The fuel cell locomotive can be driven and monitored remotely using a tablet computer.

UK: A demonstration run by the UK’s first hydrogen-powered locomotive provided a highlight for the seventh International Hydrail Conference on July 3-4, hosted by the University of Birmingham and sponsored by the Birmingham Centre for Railway Research & Education.

The 260 mm gauge locomotive had been built by the university’s students and staff to compete in the Institution of Mechanical Engineers’ inaugural Railway Challenge contest. Built mainly from off-the-shelf components, it is intended to demonstrate that hydrogen is a viable alternative to fossil fuels for certain rail applications. A 1·1 kW proton exchange membrane fuel cell is used to charge four lead acid batteries, along with regenerative braking for energy recovery. The batteries meet the peak loads required to drive two permanent-magnet DC motors, providing enough tractive effort for the 320 kg loco to haul a 4 tonne trailing load.

The conference included 14 presentations from Austria, Germany, Russia, the UK and the USA, discussing the potential of hydrogen as a railway fuel from both environmental and economic perspectives. Speakers including Prof Rod Smith of Imperial College London and Jeff Allan from the UK’s Rail Safety & Standards Board, who argued that most of the issues surrounding hydrogen are based on widespread misconceptions, which could be dispelled by demonstrating that the technology works, and that it is both safe and economically viable.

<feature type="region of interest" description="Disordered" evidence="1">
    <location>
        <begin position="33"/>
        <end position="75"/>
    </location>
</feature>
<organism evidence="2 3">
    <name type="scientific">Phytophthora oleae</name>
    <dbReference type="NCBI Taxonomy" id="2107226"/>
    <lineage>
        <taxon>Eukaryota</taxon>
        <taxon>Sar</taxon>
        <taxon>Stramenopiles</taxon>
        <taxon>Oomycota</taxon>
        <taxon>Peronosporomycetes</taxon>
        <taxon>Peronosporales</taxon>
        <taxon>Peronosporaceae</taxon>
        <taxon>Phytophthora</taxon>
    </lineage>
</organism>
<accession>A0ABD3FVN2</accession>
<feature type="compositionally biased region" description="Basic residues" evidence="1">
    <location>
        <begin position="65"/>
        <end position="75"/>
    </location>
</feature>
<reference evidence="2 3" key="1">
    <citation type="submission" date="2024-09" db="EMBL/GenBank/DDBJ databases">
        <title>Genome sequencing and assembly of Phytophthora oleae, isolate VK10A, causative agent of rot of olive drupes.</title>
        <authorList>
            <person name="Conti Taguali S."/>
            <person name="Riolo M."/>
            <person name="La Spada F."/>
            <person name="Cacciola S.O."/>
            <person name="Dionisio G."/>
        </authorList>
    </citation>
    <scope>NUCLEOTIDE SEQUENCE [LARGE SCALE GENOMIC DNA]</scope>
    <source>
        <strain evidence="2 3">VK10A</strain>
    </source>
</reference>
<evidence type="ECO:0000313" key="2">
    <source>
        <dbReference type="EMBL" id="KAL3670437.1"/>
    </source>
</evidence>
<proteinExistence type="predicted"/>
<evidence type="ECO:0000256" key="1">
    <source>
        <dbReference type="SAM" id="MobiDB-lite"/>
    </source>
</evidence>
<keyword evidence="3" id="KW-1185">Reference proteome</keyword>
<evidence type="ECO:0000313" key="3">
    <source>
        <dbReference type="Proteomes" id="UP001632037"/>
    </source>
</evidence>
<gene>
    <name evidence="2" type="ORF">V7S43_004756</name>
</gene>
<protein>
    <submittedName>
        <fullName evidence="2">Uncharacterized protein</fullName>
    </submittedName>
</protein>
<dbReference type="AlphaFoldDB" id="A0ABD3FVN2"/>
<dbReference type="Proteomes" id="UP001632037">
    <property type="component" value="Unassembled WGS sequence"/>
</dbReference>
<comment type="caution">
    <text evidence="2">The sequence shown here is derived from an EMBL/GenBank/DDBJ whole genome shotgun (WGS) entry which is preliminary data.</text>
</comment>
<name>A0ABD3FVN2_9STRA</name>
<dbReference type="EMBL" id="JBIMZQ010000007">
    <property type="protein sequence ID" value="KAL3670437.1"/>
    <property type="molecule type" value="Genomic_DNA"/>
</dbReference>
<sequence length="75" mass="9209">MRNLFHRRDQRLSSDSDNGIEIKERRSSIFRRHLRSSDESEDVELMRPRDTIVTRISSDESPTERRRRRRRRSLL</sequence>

Rex Harris and Robert Steinberger-Wilckens from the University of Birmingham reviewed developments in hydrogen storage, including metal-hydride technology, where hydrogen is absorbed into the surface of a metal powder at relatively low pressure, offering a potentially attractive alternative to compressed gas storage.

Andreas Hornung from Aston University described experimental processes to convert biological matter such as food waste, garden waste and sewage sludge into hydrogen, a procedure that is actually carbon negative. Further presentations discussed scientific and engineering studies underway around the world, the development of various prototypes and the delivery of five hydrogen-powered locos to a platinum mine in South Africa.